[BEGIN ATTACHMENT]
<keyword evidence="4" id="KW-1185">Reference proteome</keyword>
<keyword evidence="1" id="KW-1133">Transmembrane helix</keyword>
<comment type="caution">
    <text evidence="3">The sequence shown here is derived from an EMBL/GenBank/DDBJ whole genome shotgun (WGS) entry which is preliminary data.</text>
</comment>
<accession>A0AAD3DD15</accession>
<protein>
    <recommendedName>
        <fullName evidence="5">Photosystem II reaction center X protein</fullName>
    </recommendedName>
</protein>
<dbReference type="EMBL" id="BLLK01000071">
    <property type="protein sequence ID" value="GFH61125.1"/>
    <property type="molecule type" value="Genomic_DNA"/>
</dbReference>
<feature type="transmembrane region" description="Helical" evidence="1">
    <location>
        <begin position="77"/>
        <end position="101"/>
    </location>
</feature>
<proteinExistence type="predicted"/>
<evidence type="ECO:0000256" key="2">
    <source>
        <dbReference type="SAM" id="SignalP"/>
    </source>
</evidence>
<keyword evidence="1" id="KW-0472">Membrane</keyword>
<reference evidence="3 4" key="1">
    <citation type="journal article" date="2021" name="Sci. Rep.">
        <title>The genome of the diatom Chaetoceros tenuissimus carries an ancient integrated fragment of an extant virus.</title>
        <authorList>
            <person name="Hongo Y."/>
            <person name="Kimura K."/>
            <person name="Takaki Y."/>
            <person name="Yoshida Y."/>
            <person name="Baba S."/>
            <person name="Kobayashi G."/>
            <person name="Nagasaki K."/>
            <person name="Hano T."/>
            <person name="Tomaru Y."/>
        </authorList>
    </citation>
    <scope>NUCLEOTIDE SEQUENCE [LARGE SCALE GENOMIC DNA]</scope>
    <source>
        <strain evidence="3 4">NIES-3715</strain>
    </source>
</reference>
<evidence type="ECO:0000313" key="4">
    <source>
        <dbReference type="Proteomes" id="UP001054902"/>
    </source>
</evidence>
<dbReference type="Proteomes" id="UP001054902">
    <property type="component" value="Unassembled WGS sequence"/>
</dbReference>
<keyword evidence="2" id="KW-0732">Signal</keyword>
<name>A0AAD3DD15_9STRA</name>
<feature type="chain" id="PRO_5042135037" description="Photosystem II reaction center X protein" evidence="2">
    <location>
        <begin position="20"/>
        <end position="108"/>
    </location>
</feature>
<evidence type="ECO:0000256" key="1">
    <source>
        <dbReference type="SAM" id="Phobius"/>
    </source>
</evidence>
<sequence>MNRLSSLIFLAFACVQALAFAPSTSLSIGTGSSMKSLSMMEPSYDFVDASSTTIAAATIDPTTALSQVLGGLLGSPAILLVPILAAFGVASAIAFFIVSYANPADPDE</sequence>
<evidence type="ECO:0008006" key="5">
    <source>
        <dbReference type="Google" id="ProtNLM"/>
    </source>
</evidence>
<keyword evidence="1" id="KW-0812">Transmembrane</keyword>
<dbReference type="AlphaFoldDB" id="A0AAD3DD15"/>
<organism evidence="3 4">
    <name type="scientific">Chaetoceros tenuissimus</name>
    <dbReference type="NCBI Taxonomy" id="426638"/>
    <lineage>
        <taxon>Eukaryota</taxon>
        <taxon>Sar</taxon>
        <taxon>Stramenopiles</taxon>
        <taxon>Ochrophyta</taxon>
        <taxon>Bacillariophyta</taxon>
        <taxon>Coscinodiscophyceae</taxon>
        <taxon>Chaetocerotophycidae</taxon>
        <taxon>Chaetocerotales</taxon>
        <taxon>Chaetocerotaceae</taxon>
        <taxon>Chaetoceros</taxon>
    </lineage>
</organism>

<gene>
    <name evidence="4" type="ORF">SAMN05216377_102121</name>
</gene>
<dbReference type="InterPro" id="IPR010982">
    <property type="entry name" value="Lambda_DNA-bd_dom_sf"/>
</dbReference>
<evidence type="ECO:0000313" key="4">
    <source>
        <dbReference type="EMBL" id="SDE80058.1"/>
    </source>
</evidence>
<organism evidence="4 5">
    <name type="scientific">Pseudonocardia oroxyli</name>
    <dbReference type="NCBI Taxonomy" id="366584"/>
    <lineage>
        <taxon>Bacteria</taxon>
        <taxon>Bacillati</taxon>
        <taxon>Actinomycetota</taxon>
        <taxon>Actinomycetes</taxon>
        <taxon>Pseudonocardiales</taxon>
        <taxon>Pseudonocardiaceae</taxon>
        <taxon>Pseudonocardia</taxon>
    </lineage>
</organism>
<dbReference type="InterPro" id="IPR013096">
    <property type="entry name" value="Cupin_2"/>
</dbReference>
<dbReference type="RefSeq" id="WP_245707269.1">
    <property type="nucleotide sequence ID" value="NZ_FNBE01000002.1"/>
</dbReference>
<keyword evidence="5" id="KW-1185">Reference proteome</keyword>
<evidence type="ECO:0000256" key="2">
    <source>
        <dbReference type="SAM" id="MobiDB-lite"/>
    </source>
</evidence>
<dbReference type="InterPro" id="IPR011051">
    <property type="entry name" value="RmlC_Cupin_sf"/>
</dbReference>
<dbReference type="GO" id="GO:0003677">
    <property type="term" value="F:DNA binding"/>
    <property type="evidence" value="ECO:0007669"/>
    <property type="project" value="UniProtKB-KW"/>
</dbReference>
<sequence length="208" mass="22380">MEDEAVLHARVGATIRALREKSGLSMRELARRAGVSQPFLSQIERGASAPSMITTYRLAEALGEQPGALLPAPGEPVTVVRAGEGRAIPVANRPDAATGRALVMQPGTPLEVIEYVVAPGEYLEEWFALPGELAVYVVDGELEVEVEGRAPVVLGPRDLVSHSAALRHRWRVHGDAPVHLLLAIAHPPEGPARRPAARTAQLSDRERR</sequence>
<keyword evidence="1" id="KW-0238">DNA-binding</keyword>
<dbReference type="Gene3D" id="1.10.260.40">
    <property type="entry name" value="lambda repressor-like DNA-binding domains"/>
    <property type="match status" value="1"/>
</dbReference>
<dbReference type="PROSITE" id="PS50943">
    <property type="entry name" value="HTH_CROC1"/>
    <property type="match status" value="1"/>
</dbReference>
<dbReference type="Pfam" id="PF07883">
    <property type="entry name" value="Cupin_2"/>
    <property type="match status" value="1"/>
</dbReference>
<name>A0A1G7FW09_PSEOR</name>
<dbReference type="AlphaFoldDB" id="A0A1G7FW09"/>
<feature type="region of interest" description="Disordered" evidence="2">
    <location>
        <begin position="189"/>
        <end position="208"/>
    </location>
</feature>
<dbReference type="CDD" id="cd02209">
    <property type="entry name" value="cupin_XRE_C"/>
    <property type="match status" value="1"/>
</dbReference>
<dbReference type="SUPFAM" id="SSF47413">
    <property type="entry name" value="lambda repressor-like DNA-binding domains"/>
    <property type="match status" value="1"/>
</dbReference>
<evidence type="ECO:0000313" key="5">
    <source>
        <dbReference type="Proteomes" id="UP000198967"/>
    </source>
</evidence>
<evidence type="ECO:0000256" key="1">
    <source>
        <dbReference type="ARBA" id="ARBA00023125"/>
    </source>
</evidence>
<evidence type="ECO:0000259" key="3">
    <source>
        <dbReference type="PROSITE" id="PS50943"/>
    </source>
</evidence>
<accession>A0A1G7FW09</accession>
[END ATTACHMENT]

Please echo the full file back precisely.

<keyword evidence="4" id="KW-1185">Reference proteome</keyword>
<keyword evidence="1" id="KW-1133">Transmembrane helix</keyword>
<comment type="caution">
    <text evidence="3">The sequence shown here is derived from an EMBL/GenBank/DDBJ whole genome shotgun (WGS) entry which is preliminary data.</text>
</comment>
<accession>A0AAD3DD15</accession>
<protein>
    <recommendedName>
        <fullName evidence="5">Photosystem II reaction center X protein</fullName>
    </recommendedName>
</protein>
<dbReference type="EMBL" id="BLLK01000071">
    <property type="protein sequence ID" value="GFH61125.1"/>
    <property type="molecule type" value="Genomic_DNA"/>
</dbReference>
<feature type="transmembrane region" description="Helical" evidence="1">
    <location>
        <begin position="77"/>
        <end position="101"/>
    </location>
</feature>
<proteinExistence type="predicted"/>
<evidence type="ECO:0000256" key="2">
    <source>
        <dbReference type="SAM" id="SignalP"/>
    </source>
</evidence>
<keyword evidence="1" id="KW-0472">Membrane</keyword>
<reference evidence="3 4" key="1">
    <citation type="journal article" date="2021" name="Sci. Rep.">
        <title>The genome of the diatom Chaetoceros tenuissimus carries an ancient integrated fragment of an extant virus.</title>
        <authorList>
            <person name="Hongo Y."/>
            <person name="Kimura K."/>
            <person name="Takaki Y."/>
            <person name="Yoshida Y."/>
            <person name="Baba S."/>
            <person name="Kobayashi G."/>
            <person name="Nagasaki K."/>
            <person name="Hano T."/>
            <person name="Tomaru Y."/>
        </authorList>
    </citation>
    <scope>NUCLEOTIDE SEQUENCE [LARGE SCALE GENOMIC DNA]</scope>
    <source>
        <strain evidence="3 4">NIES-3715</strain>
    </source>
</reference>
<evidence type="ECO:0000313" key="4">
    <source>
        <dbReference type="Proteomes" id="UP001054902"/>
    </source>
</evidence>
<dbReference type="Proteomes" id="UP001054902">
    <property type="component" value="Unassembled WGS sequence"/>
</dbReference>
<keyword evidence="2" id="KW-0732">Signal</keyword>
<name>A0AAD3DD15_9STRA</name>
<feature type="chain" id="PRO_5042135037" description="Photosystem II reaction center X protein" evidence="2">
    <location>
        <begin position="20"/>
        <end position="108"/>
    </location>
</feature>
<evidence type="ECO:0000256" key="1">
    <source>
        <dbReference type="SAM" id="Phobius"/>
    </source>
</evidence>
<sequence>MNRLSSLIFLAFACVQALAFAPSTSLSIGTGSSMKSLSMMEPSYDFVDASSTTIAAATIDPTTALSQVLGGLLGSPAILLVPILAAFGVASAIAFFIVSYANPADPDE</sequence>
<evidence type="ECO:0008006" key="5">
    <source>
        <dbReference type="Google" id="ProtNLM"/>
    </source>
</evidence>
<keyword evidence="1" id="KW-0812">Transmembrane</keyword>
<dbReference type="AlphaFoldDB" id="A0AAD3DD15"/>
<organism evidence="3 4">
    <name type="scientific">Chaetoceros tenuissimus</name>
    <dbReference type="NCBI Taxonomy" id="426638"/>
    <lineage>
        <taxon>Eukaryota</taxon>
        <taxon>Sar</taxon>
        <taxon>Stramenopiles</taxon>
        <taxon>Ochrophyta</taxon>
        <taxon>Bacillariophyta</taxon>
        <taxon>Coscinodiscophyceae</taxon>
        <taxon>Chaetocerotophycidae</taxon>
        <taxon>Chaetocerotales</taxon>
        <taxon>Chaetocerotaceae</taxon>
        <taxon>Chaetoceros</taxon>
    </lineage>
</organism>

<gene>
    <name evidence="4" type="ORF">SAMN05216377_102121</name>
</gene>
<dbReference type="InterPro" id="IPR010982">
    <property type="entry name" value="Lambda_DNA-bd_dom_sf"/>
</dbReference>
<evidence type="ECO:0000313" key="4">
    <source>
        <dbReference type="EMBL" id="SDE80058.1"/>
    </source>
</evidence>
<organism evidence="4 5">
    <name type="scientific">Pseudonocardia oroxyli</name>
    <dbReference type="NCBI Taxonomy" id="366584"/>
    <lineage>
        <taxon>Bacteria</taxon>
        <taxon>Bacillati</taxon>
        <taxon>Actinomycetota</taxon>
        <taxon>Actinomycetes</taxon>
        <taxon>Pseudonocardiales</taxon>
        <taxon>Pseudonocardiaceae</taxon>
        <taxon>Pseudonocardia</taxon>
    </lineage>
</organism>
<dbReference type="InterPro" id="IPR013096">
    <property type="entry name" value="Cupin_2"/>
</dbReference>
<dbReference type="RefSeq" id="WP_245707269.1">
    <property type="nucleotide sequence ID" value="NZ_FNBE01000002.1"/>
</dbReference>
<keyword evidence="5" id="KW-1185">Reference proteome</keyword>
<evidence type="ECO:0000256" key="2">
    <source>
        <dbReference type="SAM" id="MobiDB-lite"/>
    </source>
</evidence>
<dbReference type="InterPro" id="IPR011051">
    <property type="entry name" value="RmlC_Cupin_sf"/>
</dbReference>
<dbReference type="GO" id="GO:0003677">
    <property type="term" value="F:DNA binding"/>
    <property type="evidence" value="ECO:0007669"/>
    <property type="project" value="UniProtKB-KW"/>
</dbReference>
<sequence length="208" mass="22380">MEDEAVLHARVGATIRALREKSGLSMRELARRAGVSQPFLSQIERGASAPSMITTYRLAEALGEQPGALLPAPGEPVTVVRAGEGRAIPVANRPDAATGRALVMQPGTPLEVIEYVVAPGEYLEEWFALPGELAVYVVDGELEVEVEGRAPVVLGPRDLVSHSAALRHRWRVHGDAPVHLLLAIAHPPEGPARRPAARTAQLSDRERR</sequence>
<keyword evidence="1" id="KW-0238">DNA-binding</keyword>
<dbReference type="Gene3D" id="1.10.260.40">
    <property type="entry name" value="lambda repressor-like DNA-binding domains"/>
    <property type="match status" value="1"/>
</dbReference>
<dbReference type="PROSITE" id="PS50943">
    <property type="entry name" value="HTH_CROC1"/>
    <property type="match status" value="1"/>
</dbReference>
<dbReference type="Pfam" id="PF07883">
    <property type="entry name" value="Cupin_2"/>
    <property type="match status" value="1"/>
</dbReference>
<name>A0A1G7FW09_PSEOR</name>
<dbReference type="AlphaFoldDB" id="A0A1G7FW09"/>
<feature type="region of interest" description="Disordered" evidence="2">
    <location>
        <begin position="189"/>
        <end position="208"/>
    </location>
</feature>
<dbReference type="CDD" id="cd02209">
    <property type="entry name" value="cupin_XRE_C"/>
    <property type="match status" value="1"/>
</dbReference>
<dbReference type="SUPFAM" id="SSF47413">
    <property type="entry name" value="lambda repressor-like DNA-binding domains"/>
    <property type="match status" value="1"/>
</dbReference>
<evidence type="ECO:0000313" key="5">
    <source>
        <dbReference type="Proteomes" id="UP000198967"/>
    </source>
</evidence>
<evidence type="ECO:0000256" key="1">
    <source>
        <dbReference type="ARBA" id="ARBA00023125"/>
    </source>
</evidence>
<evidence type="ECO:0000259" key="3">
    <source>
        <dbReference type="PROSITE" id="PS50943"/>
    </source>
</evidence>
<accession>A0A1G7FW09</accession>